Robert Stein 1924-2014

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Tuesday, August 17, 2010

Panic Politics, Jittery Journalism

What W. H. Auden poetically called "The Age of Anxiety" at the dawn of the nuclear era is back to haunt us, a climate of constant dread where bad news always crowds out good.

Politicians, abetted by headline-hungry 24/7 media, inflate every occurrence into a crisis and, after each is resolved or fades away, go on to the next occasion for Chicken Little howls that the sky is falling.

After months of panic-mongering about the Gulf oil spill, the leak is now plugged and Adm. Chad Allen, who managed the response with firm leadership and candor (in contrast to Brownie's bumbling after Katrina), is ready to step down, an administrator is sorting out claims against BP and the President is taking his daughter for a dip to show that Florida beaches are safe

But the cleanup, serious as it is, will now go on under the news radar as headlines replace oil worries with a raging debate about whether or not Muslims should build a mosque near Ground Zero.

The subject of Anxiety--its nature, intensity and realistic connection to our lives--is less important than its effect on our nerve endings and the need for politicians and media people to keep their constituents stirred up.

Such attacks on the public's peace mind create an atmosphere in which it's hard to distinguish between what matters and what can be used to keep the anxiety pot boiling.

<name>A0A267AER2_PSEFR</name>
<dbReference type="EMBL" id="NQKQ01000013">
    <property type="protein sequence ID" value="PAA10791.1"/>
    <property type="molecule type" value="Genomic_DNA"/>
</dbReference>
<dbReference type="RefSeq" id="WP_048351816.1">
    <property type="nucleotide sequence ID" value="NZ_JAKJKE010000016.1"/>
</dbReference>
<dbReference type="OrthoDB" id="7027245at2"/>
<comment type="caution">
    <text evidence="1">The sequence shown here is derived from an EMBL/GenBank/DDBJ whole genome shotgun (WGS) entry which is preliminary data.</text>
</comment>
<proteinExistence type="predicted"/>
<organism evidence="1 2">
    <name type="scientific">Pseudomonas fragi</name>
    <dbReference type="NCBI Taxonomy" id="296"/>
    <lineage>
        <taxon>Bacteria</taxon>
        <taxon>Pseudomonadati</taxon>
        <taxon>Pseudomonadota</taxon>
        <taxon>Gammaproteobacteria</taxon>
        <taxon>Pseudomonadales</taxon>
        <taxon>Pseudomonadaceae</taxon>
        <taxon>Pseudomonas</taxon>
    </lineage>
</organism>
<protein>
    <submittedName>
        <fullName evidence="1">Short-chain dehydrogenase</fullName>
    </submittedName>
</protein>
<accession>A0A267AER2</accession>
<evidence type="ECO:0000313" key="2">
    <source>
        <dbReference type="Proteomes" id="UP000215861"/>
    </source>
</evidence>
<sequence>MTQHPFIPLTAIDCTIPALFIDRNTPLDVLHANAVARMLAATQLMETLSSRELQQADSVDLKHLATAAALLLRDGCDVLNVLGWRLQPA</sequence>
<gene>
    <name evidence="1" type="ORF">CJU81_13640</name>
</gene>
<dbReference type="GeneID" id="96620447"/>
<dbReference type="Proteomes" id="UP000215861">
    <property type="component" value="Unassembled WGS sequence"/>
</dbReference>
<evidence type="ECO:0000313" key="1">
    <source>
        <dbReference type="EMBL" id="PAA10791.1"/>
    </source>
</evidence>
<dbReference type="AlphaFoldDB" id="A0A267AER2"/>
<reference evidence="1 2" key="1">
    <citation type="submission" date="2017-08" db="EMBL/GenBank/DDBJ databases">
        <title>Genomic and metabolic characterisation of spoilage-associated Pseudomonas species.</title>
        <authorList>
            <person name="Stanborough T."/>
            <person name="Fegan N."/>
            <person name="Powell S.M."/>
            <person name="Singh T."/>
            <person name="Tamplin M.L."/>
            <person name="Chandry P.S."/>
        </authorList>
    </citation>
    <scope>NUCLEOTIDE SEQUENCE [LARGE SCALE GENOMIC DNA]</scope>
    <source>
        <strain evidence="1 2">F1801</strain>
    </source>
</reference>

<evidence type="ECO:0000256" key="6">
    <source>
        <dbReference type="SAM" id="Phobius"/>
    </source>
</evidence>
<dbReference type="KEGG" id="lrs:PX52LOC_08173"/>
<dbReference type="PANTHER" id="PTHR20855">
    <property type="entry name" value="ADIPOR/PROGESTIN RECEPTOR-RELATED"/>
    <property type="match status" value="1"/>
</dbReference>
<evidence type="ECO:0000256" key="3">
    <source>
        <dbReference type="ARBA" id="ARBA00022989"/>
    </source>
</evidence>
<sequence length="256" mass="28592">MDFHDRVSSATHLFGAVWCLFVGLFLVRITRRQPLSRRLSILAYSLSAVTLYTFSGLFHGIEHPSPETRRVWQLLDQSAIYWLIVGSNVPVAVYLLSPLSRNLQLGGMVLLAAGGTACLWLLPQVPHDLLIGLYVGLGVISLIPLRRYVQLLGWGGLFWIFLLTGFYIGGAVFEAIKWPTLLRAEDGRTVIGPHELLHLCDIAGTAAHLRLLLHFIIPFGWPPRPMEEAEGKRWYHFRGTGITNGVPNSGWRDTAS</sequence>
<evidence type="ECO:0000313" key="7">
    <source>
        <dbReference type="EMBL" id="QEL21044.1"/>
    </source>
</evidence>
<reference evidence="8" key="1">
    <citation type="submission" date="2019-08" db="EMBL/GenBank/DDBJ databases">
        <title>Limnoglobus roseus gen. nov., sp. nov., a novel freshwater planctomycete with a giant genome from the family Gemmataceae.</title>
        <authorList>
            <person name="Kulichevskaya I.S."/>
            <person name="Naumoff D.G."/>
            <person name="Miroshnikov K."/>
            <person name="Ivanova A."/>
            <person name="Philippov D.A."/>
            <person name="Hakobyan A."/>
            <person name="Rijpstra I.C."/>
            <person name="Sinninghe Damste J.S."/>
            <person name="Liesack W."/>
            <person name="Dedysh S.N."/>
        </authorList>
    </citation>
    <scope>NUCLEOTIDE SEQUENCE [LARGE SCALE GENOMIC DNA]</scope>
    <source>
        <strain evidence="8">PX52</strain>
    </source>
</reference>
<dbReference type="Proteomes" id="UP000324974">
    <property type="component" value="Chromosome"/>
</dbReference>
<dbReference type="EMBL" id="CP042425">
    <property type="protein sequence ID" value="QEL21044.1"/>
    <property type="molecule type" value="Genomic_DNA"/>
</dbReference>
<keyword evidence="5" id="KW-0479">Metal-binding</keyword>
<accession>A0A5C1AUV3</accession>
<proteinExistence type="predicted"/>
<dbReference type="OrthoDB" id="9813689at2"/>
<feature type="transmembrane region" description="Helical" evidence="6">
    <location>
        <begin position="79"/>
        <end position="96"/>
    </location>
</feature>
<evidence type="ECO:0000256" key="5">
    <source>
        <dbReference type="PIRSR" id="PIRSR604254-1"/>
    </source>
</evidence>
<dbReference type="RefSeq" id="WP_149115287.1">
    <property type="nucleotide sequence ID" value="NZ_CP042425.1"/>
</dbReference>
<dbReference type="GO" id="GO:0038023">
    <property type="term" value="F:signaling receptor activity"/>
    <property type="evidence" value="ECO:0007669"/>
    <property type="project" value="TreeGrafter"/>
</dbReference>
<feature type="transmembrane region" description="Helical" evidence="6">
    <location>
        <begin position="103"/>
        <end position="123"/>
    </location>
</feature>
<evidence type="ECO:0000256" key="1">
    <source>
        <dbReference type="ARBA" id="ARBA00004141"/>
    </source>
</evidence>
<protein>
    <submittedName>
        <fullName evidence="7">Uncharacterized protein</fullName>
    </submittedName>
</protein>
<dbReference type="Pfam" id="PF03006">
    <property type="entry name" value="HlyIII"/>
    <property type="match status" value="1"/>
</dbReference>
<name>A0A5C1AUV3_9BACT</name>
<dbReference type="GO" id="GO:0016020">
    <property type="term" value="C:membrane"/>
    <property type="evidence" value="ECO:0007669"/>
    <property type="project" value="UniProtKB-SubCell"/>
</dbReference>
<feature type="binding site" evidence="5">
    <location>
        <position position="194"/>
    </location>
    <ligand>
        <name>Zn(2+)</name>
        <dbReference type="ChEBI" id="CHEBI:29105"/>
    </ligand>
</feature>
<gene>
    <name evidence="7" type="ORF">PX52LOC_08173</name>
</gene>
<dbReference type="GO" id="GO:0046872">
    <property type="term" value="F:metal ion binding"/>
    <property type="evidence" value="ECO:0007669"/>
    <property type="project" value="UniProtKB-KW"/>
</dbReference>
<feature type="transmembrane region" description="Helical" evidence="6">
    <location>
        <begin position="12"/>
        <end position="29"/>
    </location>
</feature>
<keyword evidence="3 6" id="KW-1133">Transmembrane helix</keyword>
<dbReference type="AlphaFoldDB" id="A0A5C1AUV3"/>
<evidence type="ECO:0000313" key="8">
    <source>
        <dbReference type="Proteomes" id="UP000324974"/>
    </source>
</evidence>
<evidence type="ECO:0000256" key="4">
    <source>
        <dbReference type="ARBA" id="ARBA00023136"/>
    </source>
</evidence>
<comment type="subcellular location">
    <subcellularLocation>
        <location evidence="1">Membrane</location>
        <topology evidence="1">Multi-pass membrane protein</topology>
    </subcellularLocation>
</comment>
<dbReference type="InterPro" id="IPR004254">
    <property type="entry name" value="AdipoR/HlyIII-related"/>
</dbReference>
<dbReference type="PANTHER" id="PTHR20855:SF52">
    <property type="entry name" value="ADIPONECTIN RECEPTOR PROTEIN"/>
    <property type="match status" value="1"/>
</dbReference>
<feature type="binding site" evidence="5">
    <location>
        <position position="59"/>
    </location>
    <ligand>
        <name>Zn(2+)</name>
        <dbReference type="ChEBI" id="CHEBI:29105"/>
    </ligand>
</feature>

Little wonder that the President, in the face of still falling approval ratings, is sounding an election theme of "Don't give in to fear, let's reach for hope," telling voters, "The worst thing we could do is to go back to the very same policies that created this mess in the first place."

But will that message be heard?

Auden, who was a keen social critic as well as poet, once wrote, "Cocktail party chatter and journalism in the pejorative sense are two aspects of the same disease, what the Bible calls Idle Words for which at Judgment Day God will hold us accountable.

"Since the chatterer has nothing he really wishes to say, and the journalist nothing he wishes to write, it is of no consequence to either what words they actually use. In consequence, it is not long before they forget the exact meaning of words and their precise grammatical relations and, presently, without knowing it, are talking and writing nonsense."

In this new Age of Anxiety, politicians and media pundits are doing their best to drown us in scary nonsense.

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